The Drag: Huntsville's Black Business District

"The Drag" is a slang term given to Black business district, that existed primarily from the 20th-century Jim Crow Era to the 1980's (the Cox Funeral Home is the only one still standing). Located on Avenue M between 12th and 14th Street, behind the Downtown Square area of Huntsville, this area was the epicenter of the Black financial/economic life in Huntsville. A sort of mini-"Black Wall Street" of the South, Black-owned grocery stores, financial services, beauty shops, along with many other residences and businesses that primarily served the Black community before and after segregation. This tour will highlight just a very few of the most prominent people and businesses who not only served the Black community, but impacted the larger Huntsville, and even East Texas communities, and made their mark in local history.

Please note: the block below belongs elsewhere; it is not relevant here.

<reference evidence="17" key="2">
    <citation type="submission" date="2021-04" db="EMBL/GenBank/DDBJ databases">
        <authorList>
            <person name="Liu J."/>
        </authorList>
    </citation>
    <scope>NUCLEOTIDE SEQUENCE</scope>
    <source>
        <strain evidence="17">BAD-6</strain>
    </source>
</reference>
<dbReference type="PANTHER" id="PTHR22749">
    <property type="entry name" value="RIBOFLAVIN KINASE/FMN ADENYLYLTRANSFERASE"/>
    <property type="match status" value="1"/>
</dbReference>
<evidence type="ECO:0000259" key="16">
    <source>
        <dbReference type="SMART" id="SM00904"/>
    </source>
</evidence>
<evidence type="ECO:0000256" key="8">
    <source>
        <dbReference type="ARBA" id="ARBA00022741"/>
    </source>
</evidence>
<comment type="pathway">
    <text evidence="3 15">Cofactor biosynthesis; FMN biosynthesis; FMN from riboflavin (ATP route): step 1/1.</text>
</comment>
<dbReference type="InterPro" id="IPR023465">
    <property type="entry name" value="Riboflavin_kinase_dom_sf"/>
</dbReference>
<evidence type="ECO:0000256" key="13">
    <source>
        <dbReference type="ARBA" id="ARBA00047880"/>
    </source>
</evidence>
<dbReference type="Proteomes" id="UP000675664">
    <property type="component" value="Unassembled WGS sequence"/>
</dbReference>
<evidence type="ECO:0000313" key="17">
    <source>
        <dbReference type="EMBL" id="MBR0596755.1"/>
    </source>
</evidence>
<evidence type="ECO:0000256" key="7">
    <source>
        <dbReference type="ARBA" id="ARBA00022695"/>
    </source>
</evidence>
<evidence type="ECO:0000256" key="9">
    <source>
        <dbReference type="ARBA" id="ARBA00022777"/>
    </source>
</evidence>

Joshua Houston

Born in 1822, Joshua Houston was raised as a slave on the Lea plantation near Marion, Alabama. When his master, Temple Lea, died in 1834, ownership of Joshua was transferred to Temple's daughter, Margaret Lea. There seems to have been little…

St. James Methodist Episcopal Church

Following the Civil War, African Americans in Huntsville established their own "Union Church" for worship services and community events. Local black leaders Joshua Houston Sr., William Baines, and Strother Green purchased a desirable…

Felder Jones Sr.

Felder Jones Sr. (1913-1995) was an important local business leader in Huntsville, Texas. After the death of his mother and father, he lived with his aunt, Emily Williams Hill, in the nearby Galilee community. Jones attended and completed his…